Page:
"And what I really remember is Burk going round and round around singing [Sid sings] 'the best part of breaking up ooh is the making up' and every morning you go in there and he's so full of life!"
It's common for Burk to be stopped in the streets by grown-ups who got into sport or were inspired by Burk.
"One lady said to me, oh, I did a 10,000 word dissertation and you helped me," Burk tells the story, "I said, I don't know ten thousand words. How could I?"
"She said, no, it was the experience you gave me."
It wasn't easy for Burk, who was born in Germany, to build what he has.
"I guess I was a refugee," he says, arriving in post-war England in the fifties with his parents. "Germany was kaput."
Every day at school they called the 'alien' register, he was the only one in the building to put up his hand. But he learned English fast and showed everyone that what matters is who you are, and not where you come from.
Burk learned a love for sport early on, and coaching and organising came naturally, "that's the German in me," he jokes, always driven by "the passion in sports itself."
And while he's now a British citizen and walks, talks, and acts like a proud Londoner, he never forgets where he comes from.
Ask Burk what his favourite Olympic moment is and he says "every time Germany win medals! I still very much love my country," before adding that watching Mo Farah, the Brownlee brothers, and Super Saturday were also his highlights of London 2012.
But long before that, while he was coaching kids in 1991 and doing the job he loved, cuts to local funding left him unemployed, and his world fell apart when he lost his father.
"Dad died the 16th of December and I just went out for a seven mile run, cried all the way round and decided, I'm going to do this myself. Dad would wouldn't want me to be like this."
Sid remembers the funeral. "We were 14 or 15 and we all went to the funeral, like genuinely, 15, 20, maybe 30 of us. And maybe I'm a bit more sensitive than kids that age, but I remember thinking that this is kind of quite special that a load of kids who are not Burk's kids... That they go."
"We all came because we care," Sid said to Burk at the time. That mutual respect was proof that the kids Burk Gravis coached became much more than sportsmen and women, they became family.
Picking himself up after losing his dad and his job in the same year, Gravis decided to go it alone and created Haringey Sports Management.
"I was determined to get up and running. I ran a marathon for dad in April and then worked every hour under the sun from my living room with a tiny budget. Working from home is not easy, I've got cats that roam all over the place."
Bit by bit the work grew, the grants came and the support built up, volunteers were mobilised and more and more kids got into sport.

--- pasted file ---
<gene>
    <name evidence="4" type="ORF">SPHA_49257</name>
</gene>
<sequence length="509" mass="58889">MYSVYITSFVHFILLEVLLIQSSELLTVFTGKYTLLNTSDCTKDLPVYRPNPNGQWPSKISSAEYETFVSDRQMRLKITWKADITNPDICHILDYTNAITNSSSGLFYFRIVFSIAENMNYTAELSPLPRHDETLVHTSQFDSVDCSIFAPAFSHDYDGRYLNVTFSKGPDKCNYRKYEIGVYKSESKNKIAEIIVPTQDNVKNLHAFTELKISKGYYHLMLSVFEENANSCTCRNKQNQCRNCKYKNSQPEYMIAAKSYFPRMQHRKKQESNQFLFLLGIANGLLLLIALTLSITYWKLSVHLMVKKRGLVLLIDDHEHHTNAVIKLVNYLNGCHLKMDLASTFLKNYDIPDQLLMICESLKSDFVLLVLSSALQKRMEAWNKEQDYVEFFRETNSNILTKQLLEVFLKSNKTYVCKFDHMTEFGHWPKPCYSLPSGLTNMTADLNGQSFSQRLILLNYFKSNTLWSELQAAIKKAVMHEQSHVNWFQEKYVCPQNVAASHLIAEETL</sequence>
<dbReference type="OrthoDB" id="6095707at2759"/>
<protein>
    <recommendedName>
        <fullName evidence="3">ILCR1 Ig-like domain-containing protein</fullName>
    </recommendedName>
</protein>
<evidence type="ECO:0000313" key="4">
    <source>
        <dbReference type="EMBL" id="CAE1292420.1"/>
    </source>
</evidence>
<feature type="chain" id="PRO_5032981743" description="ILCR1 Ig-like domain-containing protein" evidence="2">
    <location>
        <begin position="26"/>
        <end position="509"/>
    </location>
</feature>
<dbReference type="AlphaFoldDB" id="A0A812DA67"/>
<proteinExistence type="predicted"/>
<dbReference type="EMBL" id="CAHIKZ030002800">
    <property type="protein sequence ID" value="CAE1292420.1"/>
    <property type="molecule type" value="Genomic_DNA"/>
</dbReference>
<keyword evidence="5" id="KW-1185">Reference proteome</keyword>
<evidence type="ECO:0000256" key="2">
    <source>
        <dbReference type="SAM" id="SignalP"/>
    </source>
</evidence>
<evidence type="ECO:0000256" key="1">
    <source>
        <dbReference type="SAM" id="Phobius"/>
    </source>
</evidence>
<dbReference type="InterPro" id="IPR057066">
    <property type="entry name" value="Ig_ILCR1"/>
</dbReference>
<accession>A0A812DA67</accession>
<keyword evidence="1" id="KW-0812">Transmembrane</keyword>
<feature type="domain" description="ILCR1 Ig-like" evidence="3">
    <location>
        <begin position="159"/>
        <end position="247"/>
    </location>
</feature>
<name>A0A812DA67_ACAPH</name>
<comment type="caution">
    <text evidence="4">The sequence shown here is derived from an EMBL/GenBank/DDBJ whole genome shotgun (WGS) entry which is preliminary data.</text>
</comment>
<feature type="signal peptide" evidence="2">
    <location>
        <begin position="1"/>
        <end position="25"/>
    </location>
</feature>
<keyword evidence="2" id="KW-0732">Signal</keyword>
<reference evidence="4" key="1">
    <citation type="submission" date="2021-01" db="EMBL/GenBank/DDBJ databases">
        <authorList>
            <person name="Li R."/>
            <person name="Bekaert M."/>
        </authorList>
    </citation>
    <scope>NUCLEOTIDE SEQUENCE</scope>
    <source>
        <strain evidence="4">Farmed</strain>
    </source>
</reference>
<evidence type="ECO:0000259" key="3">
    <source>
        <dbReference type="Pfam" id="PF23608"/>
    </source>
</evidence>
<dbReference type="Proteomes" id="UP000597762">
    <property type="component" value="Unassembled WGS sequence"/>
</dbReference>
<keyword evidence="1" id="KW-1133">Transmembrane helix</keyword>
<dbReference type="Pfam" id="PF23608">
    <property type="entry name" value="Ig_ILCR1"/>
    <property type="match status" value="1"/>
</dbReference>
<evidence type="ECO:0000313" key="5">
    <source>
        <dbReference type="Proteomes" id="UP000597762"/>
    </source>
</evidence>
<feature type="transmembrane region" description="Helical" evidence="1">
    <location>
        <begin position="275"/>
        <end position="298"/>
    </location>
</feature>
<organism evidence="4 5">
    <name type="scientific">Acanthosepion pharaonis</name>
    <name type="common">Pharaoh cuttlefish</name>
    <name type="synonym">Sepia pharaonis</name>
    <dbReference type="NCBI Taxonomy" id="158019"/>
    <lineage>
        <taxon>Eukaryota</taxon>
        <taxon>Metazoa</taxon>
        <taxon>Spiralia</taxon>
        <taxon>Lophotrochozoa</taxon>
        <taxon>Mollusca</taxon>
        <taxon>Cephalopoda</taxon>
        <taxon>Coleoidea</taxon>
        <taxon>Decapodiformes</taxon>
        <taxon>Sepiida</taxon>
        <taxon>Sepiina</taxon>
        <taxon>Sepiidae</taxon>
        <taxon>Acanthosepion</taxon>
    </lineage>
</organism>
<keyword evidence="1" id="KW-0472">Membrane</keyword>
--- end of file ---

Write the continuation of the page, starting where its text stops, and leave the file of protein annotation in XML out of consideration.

"We rebuilt Haringey from the early 90s where we found it in the gutter to where it is now. We were 31st in the (London) Youth Games back in 1995. We came second last year with the highest points we'd ever achieved."
"At the London 2012, we had three women and two blokes from Haringey playing at the Olympics."
Local sport was boosted by the legacy of the London Games says Burk, "the atmosphere was just incredible. And like the World Cup in 66, it lifted the nation. There was a huge uptake in sports afterwards."
But what about his own legacy? "I've always said I'll never retire, even now, at the age of 71, I still go out running 10k's and 5k's. There was a guy shouted out to me the other day, how'd you do it mate?
"I said, easy, one foot in front of the other."
"My motto always is, working with young people, I treat them how I would treat my son and daughter. And that is with the greatest respect, and make sure they get the best experience.
"Now, youngsters of parents that I used to coach when they were kids are getting their kids into sport. So my legacy has been that I got them into sport. That's what it is for me."
Sid Lowe knows what he means.
"At the time, maybe you're not fully aware of how much he gave to it, but he gave everything and continues to give everything.
"You know, you look back and you think, this was my my life that he helped build. I look at this now, for example, my son, and I think one of the reasons I want him to play football, not because I want him to be the next great player, but because I look back and I think without football, so much of what was my life wouldn't be there.
"So without football and without running, these groups of friends, these experiences, the travelling and all of those kind of things that go together and it's actually as much about socialisation as it is about sports.
"It's a bit of a cliche to talk about values and stuff, but that's really what it is. I think Burk expresses that just better than anyone and the impact he's had on on my life and on the life of so many people is absolutely gigantic.
"And he's a completely brilliant bloke."